In sporting industries, including the golf industry, there is a long-standing history of gendered practices events, exclusion, and “typical ‘ expectations” (Breger et al. 2019 p. 274 These practices are evident in golf through gendered language, gendered dress code, gendered history, gendered leagues, and gendered tee blocks. Specific gendered practices within the golf industry, such as gendered language, contribute to participants’ experiences in important ways. Through gendered language such as “cart girl,” and “lady golfer,” (...)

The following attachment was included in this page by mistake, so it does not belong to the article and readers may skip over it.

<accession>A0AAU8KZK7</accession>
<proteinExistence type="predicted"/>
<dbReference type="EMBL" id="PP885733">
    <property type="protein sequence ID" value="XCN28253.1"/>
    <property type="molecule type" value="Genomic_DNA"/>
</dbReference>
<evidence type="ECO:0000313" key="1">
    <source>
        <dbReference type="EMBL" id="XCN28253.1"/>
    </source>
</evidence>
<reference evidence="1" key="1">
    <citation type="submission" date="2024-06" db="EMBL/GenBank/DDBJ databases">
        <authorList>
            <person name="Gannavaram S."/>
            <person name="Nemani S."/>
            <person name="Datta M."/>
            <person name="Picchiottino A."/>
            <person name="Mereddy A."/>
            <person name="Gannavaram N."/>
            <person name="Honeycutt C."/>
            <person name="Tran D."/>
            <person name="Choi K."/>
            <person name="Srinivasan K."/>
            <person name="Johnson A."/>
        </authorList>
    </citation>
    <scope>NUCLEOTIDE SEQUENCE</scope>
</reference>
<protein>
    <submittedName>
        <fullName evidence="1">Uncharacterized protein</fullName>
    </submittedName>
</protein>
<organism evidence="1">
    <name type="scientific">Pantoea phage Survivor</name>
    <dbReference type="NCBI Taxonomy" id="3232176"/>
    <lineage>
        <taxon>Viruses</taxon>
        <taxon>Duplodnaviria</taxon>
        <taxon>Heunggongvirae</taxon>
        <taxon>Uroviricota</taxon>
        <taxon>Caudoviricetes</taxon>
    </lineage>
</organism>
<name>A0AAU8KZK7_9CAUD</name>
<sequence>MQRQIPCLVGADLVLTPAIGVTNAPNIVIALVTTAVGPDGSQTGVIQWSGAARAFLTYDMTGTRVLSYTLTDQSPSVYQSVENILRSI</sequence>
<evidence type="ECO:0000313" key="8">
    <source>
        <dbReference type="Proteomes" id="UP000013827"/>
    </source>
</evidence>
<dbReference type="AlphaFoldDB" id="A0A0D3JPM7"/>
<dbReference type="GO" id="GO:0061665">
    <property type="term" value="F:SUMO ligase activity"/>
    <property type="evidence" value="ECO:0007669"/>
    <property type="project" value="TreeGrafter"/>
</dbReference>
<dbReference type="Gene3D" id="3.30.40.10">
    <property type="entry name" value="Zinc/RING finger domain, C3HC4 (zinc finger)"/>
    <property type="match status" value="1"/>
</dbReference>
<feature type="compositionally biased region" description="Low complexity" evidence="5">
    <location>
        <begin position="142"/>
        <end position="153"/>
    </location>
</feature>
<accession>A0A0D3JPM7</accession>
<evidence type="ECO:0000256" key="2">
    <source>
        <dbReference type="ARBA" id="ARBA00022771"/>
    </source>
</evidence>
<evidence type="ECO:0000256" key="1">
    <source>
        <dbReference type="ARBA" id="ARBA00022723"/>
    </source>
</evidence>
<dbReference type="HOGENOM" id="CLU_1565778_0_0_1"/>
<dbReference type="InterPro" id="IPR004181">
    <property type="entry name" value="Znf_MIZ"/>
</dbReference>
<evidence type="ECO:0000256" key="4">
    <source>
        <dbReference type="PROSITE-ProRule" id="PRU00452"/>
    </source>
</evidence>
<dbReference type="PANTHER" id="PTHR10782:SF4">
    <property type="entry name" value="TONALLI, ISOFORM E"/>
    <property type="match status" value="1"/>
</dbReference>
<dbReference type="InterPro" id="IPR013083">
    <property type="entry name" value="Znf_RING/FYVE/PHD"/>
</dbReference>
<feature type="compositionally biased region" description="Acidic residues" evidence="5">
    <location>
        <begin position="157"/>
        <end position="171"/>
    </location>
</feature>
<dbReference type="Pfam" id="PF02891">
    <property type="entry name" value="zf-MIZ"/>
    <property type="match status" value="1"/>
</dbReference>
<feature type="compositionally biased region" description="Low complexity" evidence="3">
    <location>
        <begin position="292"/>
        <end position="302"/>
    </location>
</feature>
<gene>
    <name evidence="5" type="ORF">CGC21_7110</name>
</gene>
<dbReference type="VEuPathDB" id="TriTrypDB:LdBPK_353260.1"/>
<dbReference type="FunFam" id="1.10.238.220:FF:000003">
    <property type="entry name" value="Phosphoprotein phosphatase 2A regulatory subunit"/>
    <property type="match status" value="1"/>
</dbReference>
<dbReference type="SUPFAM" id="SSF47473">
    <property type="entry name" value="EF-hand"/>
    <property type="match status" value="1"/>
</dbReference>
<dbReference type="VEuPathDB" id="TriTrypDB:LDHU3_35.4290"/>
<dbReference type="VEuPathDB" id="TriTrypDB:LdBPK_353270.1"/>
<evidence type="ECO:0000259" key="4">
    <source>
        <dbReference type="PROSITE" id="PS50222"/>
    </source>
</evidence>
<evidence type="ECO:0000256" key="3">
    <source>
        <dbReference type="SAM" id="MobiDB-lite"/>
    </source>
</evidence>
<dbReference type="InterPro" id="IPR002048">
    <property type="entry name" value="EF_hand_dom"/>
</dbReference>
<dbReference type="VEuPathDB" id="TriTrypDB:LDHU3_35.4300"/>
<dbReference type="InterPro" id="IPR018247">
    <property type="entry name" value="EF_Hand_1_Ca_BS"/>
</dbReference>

In sporting industries, including the golf industry, there is a long-standing history of gendered practices events, exclusion, and “typical ‘ expectations” (Breger et al. 2019 p. 274 These practices are evident in golf through gendered language, gendered dress code, gendered history, gendered leagues, and gendered tee blocks. Specific gendered practices within the golf industry, such as gendered language, contribute to participants’ experiences in important ways. Through gendered language such as “cart girl,” and “lady golfer,” the golf industry is perpetuating gendered ideals, and through a gendered dress code and gender marked tee blocks, the industry is propagating ideas about women’s ability levels in the sport. Women’s professional golf is a topic of increasing academic concentration (Bowes Kitching, 2020a), but there is a gap in research regarding how gendered language and practices impact women in the industry. Golf is historically referred to as a “gentleman’s game” (Billings et al., 2018 p. 97) and has been historically exclusionary to women (Bowes et al., 2020a). Golf participation rates are also lower for women than for men, ( Snelgrove, Wood, 2015 and women often leave the sport due to the experiences they have through their involvement. Augusta National Golf Club, one of golf’s most distinguished golf clubs (Swart et al. 2003 where the Master’s Tournament takes place, did not allow female members to join as members until 2012. When they finally allowed their first two female members, it was a great win for women’s golf (Andrews 2012 p. 2) and allowing for more equitable participation in the industry. In addition, there is a history of policies that discriminate against women in golf, and often the experiences women have as a result of these exclusionary policies impacts their participation and comfort in participating. Often, the policies can also limit their involvement in the sport or impact retention and lead to more women leaving the sport. Largely, little research exists on women’s experience as participants in the sport (Mitchell et al., 2016). In recent years, diversity and women’s golf initiatives have been prominent in Ontario and the rest of Canada. In 2020, the PGA of Canada created a Diversity Inclusion Task Force with industry professionals to allow underrepresented populations the chance to participate in golf (PGA of Ontario, 2020). Golf Canada and the PGA of Canada launched a Women in Coaching program (Golf Canada, 2020), and Golf Canada and Golf Ontario have recently launched a Diversity, Equity, and Inclusion Strategic Alliance with Korn Ferry (Golf Ontario, 2020). These initiatives bring together diverse and underrepresented voices to contribute to diversity and inclusion in the golf industry and are significant in allowing various populations to experience the sport. However, more research is needed in the area of women in golf to accurately understand women’s experiences. Research concerning women in golf is fundamental as Canadian women continue to gain employment in the golf industry and increasingly play the sport. Women also have increasingly busy work and home lives, and “fewer are maintaining lifelong roles as engaged sport participants” (O’Reilly et al., 2018 p. 16). The trouble goes beyond the sphere of sports participation. Oftentimes, golf is in fact used to host informal business meetings, and when women miss out on participating in these types of opportunities, it can impact their career advancement. It is also well known that golf provides opportunity to men to socialize and strengthen networking, but it does not always have the same social benefit for women (Agarwal et al. 2016 This research aims to fill the gap in the literature surrounding women’s experience in the golf industry, including gendered roles and the assumptions women face. This thesis in particular, aims to gain insight into the gendered practices in golf from an insider’s perspective and raise awareness of how gendered practices affect women in the golf industry. Interviews with 10 female golfers who work in the industry were conducted with the aim of understanding how gendered practices in golf have impacted women in Ontario. This research contributes to the areas of sport sociology, gender studies, and communications studies with regard to sports and gender.